However, the choice of the favored towns has aroused the envy and anger of other nearby places that also wanted to get their hands on the loot. "Perhaps it would have been more useful to distribute these funds among the first three classified projects", criticized Luca Profili, mayor of Civita de Bagnoregio, an idyllic town in Lazio baptized as "the city that dies", which came in fourth place in the classification of your region. Gianluca Taddeo, mayor of Maranola, another of the losers, also regrets that "all the money is going in the same direction", he told La Repubblica. The people of Castel del Giudice, in the Molise region, did not like the result so much that they have appealed to the courts for the 20 million that neighboring Pietrabbondante should receive. The same has happened to Calascio, after a court has accepted the appeal of Lama dei Peligni, whose mayor says that the project presented by the winner is full of errors. It is a true war of peoples. Marco Marsilio, the governor of the Abruzzo region, supports Calascio but acknowledges that he did not understand why all the 20 million will go to a single candidacy while the rest of the 16 applicants who opted for the funds in the region will be left empty-handed .
"We hope that everything goes well, because it would be a great boost for the entire area," says Giovanni Chiarelli, a retiree who lives in Santo Stefano, the town next to Calascio. When he was younger he emigrated to northern Italy to work in a Fiat factory during the turbulent years of lead, but he only lasted three years. "If you like tranquility, this is a paradise," he says. "The quality of life is perfect."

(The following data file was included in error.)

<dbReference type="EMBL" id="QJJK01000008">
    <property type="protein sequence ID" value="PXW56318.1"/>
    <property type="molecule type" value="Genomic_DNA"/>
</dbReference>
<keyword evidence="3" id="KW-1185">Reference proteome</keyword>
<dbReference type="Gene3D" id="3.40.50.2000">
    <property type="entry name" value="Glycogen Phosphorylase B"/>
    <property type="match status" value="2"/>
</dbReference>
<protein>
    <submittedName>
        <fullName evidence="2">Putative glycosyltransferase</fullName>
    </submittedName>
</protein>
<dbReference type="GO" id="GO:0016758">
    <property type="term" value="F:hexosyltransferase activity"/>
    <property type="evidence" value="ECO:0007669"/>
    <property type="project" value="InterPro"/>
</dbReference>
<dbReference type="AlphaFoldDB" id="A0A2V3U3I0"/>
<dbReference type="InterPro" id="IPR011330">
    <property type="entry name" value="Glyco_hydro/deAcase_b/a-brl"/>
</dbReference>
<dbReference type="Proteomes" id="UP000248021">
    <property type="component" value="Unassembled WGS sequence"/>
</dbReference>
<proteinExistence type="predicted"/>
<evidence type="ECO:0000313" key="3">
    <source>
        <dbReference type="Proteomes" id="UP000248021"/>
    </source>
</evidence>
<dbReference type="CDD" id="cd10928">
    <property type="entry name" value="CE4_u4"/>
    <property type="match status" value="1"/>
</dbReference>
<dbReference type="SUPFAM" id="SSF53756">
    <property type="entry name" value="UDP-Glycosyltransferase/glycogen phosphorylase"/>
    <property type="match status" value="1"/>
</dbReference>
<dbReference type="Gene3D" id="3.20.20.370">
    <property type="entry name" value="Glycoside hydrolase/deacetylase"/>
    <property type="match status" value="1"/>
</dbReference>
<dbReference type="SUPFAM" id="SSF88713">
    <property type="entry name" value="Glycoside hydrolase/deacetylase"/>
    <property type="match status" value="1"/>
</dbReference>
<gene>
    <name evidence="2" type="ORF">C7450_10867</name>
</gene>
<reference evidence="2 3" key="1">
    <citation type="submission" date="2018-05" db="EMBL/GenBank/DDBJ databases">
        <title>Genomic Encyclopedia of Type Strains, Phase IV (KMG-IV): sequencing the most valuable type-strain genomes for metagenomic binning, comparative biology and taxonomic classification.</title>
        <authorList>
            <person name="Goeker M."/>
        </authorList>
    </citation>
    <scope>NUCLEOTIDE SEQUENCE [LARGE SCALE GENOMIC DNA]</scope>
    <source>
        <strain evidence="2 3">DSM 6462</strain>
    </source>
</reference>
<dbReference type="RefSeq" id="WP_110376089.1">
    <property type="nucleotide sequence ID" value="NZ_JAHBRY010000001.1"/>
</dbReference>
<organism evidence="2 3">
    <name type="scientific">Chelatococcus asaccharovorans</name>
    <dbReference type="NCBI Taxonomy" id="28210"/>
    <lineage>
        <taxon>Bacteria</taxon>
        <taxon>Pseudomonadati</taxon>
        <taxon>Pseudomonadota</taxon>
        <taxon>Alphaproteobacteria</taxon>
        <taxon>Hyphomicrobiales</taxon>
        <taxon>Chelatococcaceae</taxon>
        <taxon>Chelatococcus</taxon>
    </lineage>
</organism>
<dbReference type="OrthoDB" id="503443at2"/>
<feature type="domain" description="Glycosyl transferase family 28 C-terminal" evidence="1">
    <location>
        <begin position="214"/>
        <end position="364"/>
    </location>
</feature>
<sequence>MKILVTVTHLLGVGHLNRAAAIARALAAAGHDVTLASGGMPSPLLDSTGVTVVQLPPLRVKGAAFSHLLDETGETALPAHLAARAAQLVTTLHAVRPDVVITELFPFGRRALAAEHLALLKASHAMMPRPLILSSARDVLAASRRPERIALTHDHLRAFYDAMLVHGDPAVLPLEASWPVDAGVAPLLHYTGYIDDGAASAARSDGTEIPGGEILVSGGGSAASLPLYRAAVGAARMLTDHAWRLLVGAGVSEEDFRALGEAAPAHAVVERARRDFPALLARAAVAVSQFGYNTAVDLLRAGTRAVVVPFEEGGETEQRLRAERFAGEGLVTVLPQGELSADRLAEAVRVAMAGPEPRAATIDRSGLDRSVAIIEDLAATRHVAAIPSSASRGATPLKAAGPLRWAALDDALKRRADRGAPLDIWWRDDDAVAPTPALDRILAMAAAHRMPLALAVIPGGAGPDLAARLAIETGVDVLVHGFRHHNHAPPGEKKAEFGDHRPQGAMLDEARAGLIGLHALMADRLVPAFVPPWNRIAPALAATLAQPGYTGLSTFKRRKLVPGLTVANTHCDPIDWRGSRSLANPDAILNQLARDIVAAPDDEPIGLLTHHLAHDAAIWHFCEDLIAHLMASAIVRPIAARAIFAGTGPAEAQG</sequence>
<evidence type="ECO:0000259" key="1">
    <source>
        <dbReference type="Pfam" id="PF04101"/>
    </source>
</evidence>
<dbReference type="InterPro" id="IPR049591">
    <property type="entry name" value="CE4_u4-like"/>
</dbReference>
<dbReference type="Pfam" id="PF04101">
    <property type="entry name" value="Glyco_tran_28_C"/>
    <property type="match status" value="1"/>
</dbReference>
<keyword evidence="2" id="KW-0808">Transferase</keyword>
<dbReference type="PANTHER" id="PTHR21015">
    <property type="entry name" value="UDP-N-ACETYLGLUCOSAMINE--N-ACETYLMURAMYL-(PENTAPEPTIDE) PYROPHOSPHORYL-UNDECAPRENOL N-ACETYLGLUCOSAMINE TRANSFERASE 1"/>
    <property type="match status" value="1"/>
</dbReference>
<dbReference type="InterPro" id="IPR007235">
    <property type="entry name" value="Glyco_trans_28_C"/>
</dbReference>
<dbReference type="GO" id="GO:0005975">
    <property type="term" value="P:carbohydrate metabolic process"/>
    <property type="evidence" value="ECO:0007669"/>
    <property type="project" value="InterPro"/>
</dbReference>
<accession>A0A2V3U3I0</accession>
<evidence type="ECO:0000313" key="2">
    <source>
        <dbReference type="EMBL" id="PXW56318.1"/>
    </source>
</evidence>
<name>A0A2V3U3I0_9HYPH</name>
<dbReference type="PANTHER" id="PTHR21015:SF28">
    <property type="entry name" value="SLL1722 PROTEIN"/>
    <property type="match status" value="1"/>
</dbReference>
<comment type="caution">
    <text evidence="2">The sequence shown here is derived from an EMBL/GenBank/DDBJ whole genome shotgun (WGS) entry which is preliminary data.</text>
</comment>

Calascio, famous for its Rocca, a fabled castle sculpted atop and surrounded by the magnificent snow-capped mountains of Abruzzo, will use this money to restore the medieval fortress from damage caused by the devastating 2009 L'Aquila earthquake, create a museum on the history of the territory or a hotel infrastructure in some of the empty houses, among other projects of its new mayor, Paolo Baldi, who had a restaurant next to the castle before being elected in October on a citizen list. The City Council has three employees. They are distributed in turns.
"A good part, about four or five million, will be to restore the Rocca and carry out an archaeological study to understand what it has been," explains Baldi as he walks through the town's main street dedicated to Father Mario, a 16th-century Hebraist Franciscan who was born in the town. They are aware that the towers are the main attraction, with 100,000 tourists coming every year to visit them. National Geographic once highlighted it as one of the 15 most beautiful castles in the world, but they don't know exactly when it was built. That is why an excavation is necessary. Maintenance is also important: the paths to reach the castle are steep and difficult, especially in winter, when the ice complicates the path and causes slips.